First of all, any individual can be and are routinely admitted to an inpatient facility if someone--and this could mean anyone no matter how credible they may be in their lives or what their motives may be--decides that someone else is a "danger to self or others". No actual evidence of this "danger" is needed, and indeed, the patient is very often "convicted" without being either given a "fair evaluation" or provided with ANY rights under the applicable state statutes nor recent federal civil rights rulings. Period. Once a person winds up as an inpatient, all civil rights of that person in practice END. Some states have agencies in theory charged with protecting such rights but they routinely fail to enforce such rights and are in fact thus part of the entire hospital system. Next, the staff usually decide to at minimum "embellish"/twist the record--and often falsify the record--and this is sometimes(such as by E. Fuller Torrey, MD, a Psychiatrist who thinks these practices are "lifesaving" thus necessary)a process that is vocally advocated by Psychiatrists(and always accepted by same). So this is the basic situation we have--and this exists for the very reason many other things exist in the American Marketplace--there is a huge profit to be had by too many players(hospitals, pharmaceuticals, staff).

TruthHurts said...

I just want to add something for the benefit of the "court-appointed attorney" who posted(and those who may be inclined to think this sort of process is at all fair).
Court hearings are held however all judges refuse to listen to patients and instead accept routinely the opinion of the Psychiatrist--whatever this may be. This is in part due to the fact that Psychiatry has injected itself wholly into the law and thus perverted it for the most part. Thus, judges feel obligated to operate this way, although patients in such a process are never afforded any notable civil or human rights either according to established law or according to international standards of law on such matters--that's a fact.

Sarebear said...

I felt compelled to post my experience because in showing what I felt DIDN'T work, it might show where improvements could be made, even without specifically saying what changes, it would at least show what I thought was wrong which meant I thought they should have done something different. I even say what I thought should be different at the end of my second post, but I still think posting the experience in response to your request for more concrete ideas about what to do, is an innate response to your query, because I (and it seems others) feel that explaining our unpleasant and even seemingly to us problematic care or lack thereof in one or some aspects, that I or we felt that through our experience you'd see where we thought the problem was . . . It's not too hard to imagine what could change our perceived problems. It's not like I thought through all this before posting, rather I just really FELT that sharing my experience would highlight the problem areas which is practically the same thing as me telling you what I think needs to change, although perhaps not HOW it needs to change or WHAT it needs to change to.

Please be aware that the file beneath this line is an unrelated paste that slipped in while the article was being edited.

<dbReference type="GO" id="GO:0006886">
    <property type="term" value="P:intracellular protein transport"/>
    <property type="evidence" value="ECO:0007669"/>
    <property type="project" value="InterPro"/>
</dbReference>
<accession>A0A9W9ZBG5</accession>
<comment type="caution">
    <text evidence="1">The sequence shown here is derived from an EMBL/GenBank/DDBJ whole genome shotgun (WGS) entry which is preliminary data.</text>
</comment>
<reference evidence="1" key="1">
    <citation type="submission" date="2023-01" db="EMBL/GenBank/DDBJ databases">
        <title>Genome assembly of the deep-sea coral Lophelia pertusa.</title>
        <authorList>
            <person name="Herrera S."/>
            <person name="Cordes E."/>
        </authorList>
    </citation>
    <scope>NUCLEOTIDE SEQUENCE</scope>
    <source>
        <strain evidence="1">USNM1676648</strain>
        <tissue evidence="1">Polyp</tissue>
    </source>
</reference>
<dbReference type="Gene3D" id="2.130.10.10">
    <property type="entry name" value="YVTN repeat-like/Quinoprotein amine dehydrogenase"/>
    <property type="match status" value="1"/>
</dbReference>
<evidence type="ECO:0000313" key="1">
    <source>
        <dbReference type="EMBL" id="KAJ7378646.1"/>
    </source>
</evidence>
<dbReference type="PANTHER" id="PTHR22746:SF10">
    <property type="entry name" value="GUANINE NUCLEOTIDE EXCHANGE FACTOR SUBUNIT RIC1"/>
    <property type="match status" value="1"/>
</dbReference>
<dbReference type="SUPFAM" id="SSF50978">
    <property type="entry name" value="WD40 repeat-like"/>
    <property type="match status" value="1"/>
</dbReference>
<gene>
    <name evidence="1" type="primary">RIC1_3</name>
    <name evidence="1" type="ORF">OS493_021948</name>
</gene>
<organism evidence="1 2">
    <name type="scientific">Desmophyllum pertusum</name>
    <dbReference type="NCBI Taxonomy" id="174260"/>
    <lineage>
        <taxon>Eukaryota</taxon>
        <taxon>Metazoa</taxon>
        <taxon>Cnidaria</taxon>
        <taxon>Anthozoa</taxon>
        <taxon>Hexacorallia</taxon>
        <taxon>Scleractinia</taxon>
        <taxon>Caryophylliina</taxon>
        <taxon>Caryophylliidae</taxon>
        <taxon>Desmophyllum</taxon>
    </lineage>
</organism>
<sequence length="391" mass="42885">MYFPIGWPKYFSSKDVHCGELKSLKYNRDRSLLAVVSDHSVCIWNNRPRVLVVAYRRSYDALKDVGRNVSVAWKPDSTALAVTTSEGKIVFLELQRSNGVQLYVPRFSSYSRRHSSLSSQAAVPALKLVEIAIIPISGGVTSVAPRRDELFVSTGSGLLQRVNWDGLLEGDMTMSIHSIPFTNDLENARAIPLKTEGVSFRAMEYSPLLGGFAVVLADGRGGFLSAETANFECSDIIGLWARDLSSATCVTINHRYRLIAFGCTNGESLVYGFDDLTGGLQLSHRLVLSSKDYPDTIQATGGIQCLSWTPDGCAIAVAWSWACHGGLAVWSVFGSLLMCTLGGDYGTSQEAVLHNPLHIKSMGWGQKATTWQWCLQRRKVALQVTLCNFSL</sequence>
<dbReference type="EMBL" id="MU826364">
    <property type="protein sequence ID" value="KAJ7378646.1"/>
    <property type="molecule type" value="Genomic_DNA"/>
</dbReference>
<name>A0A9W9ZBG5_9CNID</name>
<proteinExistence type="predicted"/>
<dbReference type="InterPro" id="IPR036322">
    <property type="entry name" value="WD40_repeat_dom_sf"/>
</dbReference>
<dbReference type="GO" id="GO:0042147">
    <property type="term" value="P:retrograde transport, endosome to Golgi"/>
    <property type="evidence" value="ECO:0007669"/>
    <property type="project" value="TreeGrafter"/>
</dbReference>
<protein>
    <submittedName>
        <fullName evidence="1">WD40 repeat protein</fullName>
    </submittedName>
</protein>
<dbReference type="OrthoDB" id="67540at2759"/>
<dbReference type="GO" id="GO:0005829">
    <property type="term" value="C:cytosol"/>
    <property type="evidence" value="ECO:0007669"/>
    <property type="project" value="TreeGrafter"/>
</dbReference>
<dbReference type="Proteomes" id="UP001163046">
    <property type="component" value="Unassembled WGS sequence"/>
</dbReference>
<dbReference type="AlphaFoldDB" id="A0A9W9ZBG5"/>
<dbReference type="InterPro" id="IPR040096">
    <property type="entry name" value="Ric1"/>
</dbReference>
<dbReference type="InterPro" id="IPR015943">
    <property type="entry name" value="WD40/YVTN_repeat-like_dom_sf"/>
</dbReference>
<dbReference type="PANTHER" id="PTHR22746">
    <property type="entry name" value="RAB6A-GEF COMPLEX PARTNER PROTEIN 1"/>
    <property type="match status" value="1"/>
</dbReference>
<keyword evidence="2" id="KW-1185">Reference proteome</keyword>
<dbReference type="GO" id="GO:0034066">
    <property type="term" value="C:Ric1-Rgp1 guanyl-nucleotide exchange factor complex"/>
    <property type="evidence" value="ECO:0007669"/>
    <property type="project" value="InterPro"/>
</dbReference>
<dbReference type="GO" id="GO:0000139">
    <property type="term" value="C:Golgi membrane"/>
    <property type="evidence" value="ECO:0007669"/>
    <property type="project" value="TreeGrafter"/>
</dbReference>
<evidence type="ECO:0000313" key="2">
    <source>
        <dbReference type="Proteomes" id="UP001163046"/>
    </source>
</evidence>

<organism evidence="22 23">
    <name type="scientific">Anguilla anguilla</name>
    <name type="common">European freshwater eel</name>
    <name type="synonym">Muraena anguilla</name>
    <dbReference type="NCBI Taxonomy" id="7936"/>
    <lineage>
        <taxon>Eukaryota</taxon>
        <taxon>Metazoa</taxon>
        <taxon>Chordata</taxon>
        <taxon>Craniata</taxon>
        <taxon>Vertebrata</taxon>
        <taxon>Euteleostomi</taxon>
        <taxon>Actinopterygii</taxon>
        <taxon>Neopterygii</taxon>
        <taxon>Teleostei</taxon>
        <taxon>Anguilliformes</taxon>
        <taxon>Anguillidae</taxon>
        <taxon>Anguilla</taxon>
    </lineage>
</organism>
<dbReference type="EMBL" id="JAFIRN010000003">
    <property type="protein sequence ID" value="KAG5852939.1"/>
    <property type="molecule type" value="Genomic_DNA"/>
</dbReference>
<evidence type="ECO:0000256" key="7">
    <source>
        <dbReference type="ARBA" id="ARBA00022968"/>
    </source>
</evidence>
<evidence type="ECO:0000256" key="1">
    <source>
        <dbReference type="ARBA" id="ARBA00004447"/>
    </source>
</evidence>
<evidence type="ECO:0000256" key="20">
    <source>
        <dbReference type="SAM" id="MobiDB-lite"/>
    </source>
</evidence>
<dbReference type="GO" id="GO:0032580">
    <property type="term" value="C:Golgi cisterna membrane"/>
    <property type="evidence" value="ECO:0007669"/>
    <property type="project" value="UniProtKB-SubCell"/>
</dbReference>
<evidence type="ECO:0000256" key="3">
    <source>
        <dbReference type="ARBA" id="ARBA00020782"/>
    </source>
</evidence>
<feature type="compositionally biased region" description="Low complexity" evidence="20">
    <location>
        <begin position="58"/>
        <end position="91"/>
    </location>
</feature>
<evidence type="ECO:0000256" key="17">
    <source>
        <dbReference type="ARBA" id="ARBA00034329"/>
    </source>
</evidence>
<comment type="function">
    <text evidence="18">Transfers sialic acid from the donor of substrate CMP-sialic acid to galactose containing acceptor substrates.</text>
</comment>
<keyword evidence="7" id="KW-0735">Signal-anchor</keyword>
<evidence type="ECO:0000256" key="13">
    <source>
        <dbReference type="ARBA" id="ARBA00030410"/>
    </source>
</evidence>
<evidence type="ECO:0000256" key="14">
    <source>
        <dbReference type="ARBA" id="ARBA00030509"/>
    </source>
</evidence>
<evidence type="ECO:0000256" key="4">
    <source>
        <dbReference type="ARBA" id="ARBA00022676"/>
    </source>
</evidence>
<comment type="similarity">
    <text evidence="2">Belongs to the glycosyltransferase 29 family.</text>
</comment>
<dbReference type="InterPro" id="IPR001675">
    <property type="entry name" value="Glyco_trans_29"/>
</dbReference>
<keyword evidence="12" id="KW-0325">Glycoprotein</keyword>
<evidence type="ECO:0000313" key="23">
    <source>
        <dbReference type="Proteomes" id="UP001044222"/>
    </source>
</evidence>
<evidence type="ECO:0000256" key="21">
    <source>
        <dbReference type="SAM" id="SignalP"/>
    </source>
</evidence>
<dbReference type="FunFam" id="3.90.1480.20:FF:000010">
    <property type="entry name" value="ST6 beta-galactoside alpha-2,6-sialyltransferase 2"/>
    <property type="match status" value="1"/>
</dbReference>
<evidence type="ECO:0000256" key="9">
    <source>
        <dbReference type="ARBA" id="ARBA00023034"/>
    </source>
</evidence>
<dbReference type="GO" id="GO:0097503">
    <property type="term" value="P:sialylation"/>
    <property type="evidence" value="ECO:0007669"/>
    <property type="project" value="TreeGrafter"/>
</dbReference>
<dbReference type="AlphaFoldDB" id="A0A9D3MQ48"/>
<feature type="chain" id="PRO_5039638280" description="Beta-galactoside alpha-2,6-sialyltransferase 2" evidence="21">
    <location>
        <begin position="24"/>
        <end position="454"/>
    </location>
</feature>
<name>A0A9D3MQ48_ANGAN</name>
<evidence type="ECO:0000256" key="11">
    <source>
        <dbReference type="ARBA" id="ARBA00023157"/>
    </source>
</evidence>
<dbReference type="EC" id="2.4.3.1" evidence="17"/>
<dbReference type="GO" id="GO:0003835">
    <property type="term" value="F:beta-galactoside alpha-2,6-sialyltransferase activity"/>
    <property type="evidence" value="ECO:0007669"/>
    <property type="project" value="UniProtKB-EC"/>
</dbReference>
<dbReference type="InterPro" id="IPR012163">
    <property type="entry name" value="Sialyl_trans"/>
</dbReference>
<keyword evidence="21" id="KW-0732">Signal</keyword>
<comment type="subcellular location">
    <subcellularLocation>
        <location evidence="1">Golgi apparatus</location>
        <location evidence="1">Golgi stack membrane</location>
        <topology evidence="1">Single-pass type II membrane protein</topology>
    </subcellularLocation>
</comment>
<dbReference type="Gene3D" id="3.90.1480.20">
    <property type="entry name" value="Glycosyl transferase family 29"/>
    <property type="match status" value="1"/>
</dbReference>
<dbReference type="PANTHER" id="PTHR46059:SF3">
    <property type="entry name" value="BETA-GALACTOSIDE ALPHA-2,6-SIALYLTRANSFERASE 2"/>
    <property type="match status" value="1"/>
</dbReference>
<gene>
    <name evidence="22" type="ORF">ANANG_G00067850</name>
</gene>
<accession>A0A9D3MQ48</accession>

Understand what I'm saying?

Anonymous said...

I don't know, I think in the end of the day the major issue is lack of resources, and the "how" problem is a direct result of that. If patient A tried to kill herself, received medical care to ensure she was in no longer in physical danger, and was no longer endorsing suicidality, then yea, I do think that the bed she would have held would better serve someone who perhaps did not yet try to commit suicide but came to the ER actively suicidal. Do you both need help? Undoubtedly. But resources are limited, and you can go home without killing yourself, even if you hate your sister and she hates you, and the second patient hasn't tried to kill himself and perhaps has the best sister in the world, but can't stay alive independently...well, it's an issue of resources. It's cruel and unfortunate, but in the end of the day life simply counts more then comfort. Comfort and stress and emotional pain can be treated and handled outpatient. Inpatient resources are limited and should go to those who are truly a danger to self or others - and in the present, not as having been either in the past.